Remembrance Day: The Real Rambo Was A Canadian

12 Nov, 2013

October 12 marked the five-year anniversary of Sargeant Leo Major’s death. If you find yourself asking “who in the world is Leo Major?” you may find solace in the fact that virtually every reader is wondering the exact same thing. A Google search on the fifth anniversary of this Canadian soldier’s passing turned up a whopping zero articles so one can hardly be blamed for not being familiar with this man.

So who is Leo Major? Well, he was a private in Regiment de la Chaudière in World War II, who within a day of landing in Normandy, single-handedly seized a German half-track armoured vehicle. A few days later, he lost vision in his left-eye after one of the four SS he ambushed and killed managed to ignite a white phosphorous grenade prior to dying. Despite what many would have considered their “ticket home,” Major refused to leave the front, arguing that he only needed his right eye to snipe Nazis. Unhindered by his injury, at the Battle of the Scheldt, Major decided to take some added initiative during a reconnaissance mission; after venturing out on his own, he captured 93 German soldiers, including their commander, and returned them to the Canadian front as prisoners. Alone. This earned him what would have been his first Distinguished Conduct Medal (DCM), had the then-private not refused it on the grounds that the Allied Forces commanding General’s “incompetence” rendered him unfit to hand out medals.

Months later, he suffered four broken ribs, two broken ankles and his back being broken in three places when a vehicle he was riding in was blown up by a land mine. Once again faced with the prospect of being sent home, Major broke out of the military hospital and hid in a Dutch family’s home for a month, waiting to recuperate and rejoin his Regiment. As the Canadian troops approached the city of Zwolle in 1945, Major was sent out with a fellow soldier on a reconnaissance mission, prior to the troops bombing the city. After a German sentry spotted the two Canadian soldiers and killed his companion, Major went on a rampage unparalleled in military history.

Taking his dead friend’s weapon, he single-handedly charged the town, killing every sentry in his way, except for one, who he spared and urged to leave town as the Canadian troops were about to march through at any minute. Major then continued his lone march through the town, destroying every Nazi post in his way. Taking their ammunition, running around unloading weapon after weapon, and launching grenade after grenade, Major convinced the German division in the town actually that an entire squadron was marching through. By the time the last German soldiers had fled, Major had found Zwolle’s SS headquarters, killed the eight officers in it and blew up the Gestapo headquarters. This time, he accepted the DCM.

Ten years later, he volunteered for the Korean War and got back to his rampaging ways. With 19 other soldiers, he took over a strategic hill and held off two entire Chinese divisions consisting of over 14 000 men for three days until backup arrived. Major became the first and only person to receive DCMs in two separate wars.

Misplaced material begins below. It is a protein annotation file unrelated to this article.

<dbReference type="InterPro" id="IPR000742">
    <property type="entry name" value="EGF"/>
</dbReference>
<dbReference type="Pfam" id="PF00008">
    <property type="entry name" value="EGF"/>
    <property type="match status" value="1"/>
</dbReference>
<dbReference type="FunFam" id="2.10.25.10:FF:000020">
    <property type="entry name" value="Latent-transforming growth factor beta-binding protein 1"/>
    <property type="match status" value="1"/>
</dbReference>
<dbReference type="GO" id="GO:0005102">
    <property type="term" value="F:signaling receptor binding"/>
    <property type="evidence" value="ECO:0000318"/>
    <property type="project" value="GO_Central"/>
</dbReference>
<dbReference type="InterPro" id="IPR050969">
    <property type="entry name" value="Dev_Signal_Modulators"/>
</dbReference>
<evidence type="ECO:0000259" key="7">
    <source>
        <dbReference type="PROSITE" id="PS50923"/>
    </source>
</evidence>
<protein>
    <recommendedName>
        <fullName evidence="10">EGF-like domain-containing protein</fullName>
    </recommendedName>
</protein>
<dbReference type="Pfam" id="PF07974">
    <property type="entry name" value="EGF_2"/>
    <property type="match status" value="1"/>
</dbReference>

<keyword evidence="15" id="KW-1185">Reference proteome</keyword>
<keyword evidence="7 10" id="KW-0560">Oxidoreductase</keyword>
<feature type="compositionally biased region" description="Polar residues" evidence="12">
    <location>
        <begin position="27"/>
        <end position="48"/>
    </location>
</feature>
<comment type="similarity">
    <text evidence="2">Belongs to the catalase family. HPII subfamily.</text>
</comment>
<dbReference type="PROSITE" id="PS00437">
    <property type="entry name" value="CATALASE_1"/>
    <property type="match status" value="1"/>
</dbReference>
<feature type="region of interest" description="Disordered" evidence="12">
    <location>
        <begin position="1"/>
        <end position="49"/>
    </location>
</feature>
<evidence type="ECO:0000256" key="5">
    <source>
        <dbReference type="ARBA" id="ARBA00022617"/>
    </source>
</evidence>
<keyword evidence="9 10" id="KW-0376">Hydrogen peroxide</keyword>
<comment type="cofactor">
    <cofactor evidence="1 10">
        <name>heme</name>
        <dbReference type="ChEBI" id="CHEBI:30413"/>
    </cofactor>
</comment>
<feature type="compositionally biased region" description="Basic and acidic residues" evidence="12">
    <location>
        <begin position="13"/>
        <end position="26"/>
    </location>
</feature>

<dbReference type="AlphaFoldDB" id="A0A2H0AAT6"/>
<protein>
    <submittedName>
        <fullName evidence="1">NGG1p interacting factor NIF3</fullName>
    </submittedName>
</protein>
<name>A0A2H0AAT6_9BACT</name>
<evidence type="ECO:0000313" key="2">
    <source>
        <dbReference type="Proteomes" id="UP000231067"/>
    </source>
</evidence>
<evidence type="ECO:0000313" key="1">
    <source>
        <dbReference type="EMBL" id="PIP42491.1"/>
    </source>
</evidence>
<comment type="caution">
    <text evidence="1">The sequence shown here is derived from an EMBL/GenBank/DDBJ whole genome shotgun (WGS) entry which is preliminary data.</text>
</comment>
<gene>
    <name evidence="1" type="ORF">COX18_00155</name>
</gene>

While this story may certainly sound fictitious, perhaps reminiscent of Rambo, it is entirely true. To this day, a main street in Zwolle bears Major’s name and his story is part of school curriculums in the region. Ironically, in Canada, he remains largely unknown. While rampages as wild and unbelievable as Major’s aren’t the norm, Canadian forces have played an instrumental role in a variety of conflicts, dating back over two centuries.

Canadians have long, and rightfully, prided themselves in being a peaceful nation and a land of freedom and equality. Though war is far from being a peaceful activity, it has often proved a necessary means to promoting and maintaining freedom, as well as the sanctity of life around the globe. Without the heroic conduct of our ancestors, we would be living in an entirely different world with very few of the underappreciated luxuries that we have today.

All too often, disparaging remarks are made about the military, where some individuals associate our armed forces with violence, murder, and oppression. Granted, violence is an unfortunate aspect of the military, but it is one whose existence is not voluntary, but necessary. Perhaps the greatest irony in the criticisms of our armed forces is that were it not for the sacrifices of our countrymen in military conflicts over the last centuries, the people presently slandering our troops would not be able to do so, without fear of violent reprisal. Their very freedom to criticize our troops has been acquired through the sacrifices of our troops.

At McGill, we are particularly connected to Canadian military history. Sir Arthur William Currie, the first Canadian-appointed commander of the Canadian Corps who led our troops to the great victory at Vimy Ridge in 1917, was Principal and Vice-Chancellor of the school from 1920 to 1933. As Remembrance Day approaches, it is our duty as Canadians, and as McGillians, to pay tribute to our troops and honour the sacrifices that they have made to secure a better future for us all. Further, we must all make a concerted effort to be appreciative not only on Remembrance Day, but each and every day, as there are still Canadian boots on the ground all over the world, risking their lives in the fight for justice and freedom. In the absence of coverage of the anniversary of his passing by other news outlets, I would like to offer my deepest gratitude to the family of Corporal Leo Major. A true, unsung Canadian hero.

The views expressed in this opinion piece are the author’s own and do not necessarily represent those of The Bull & Bear.

 

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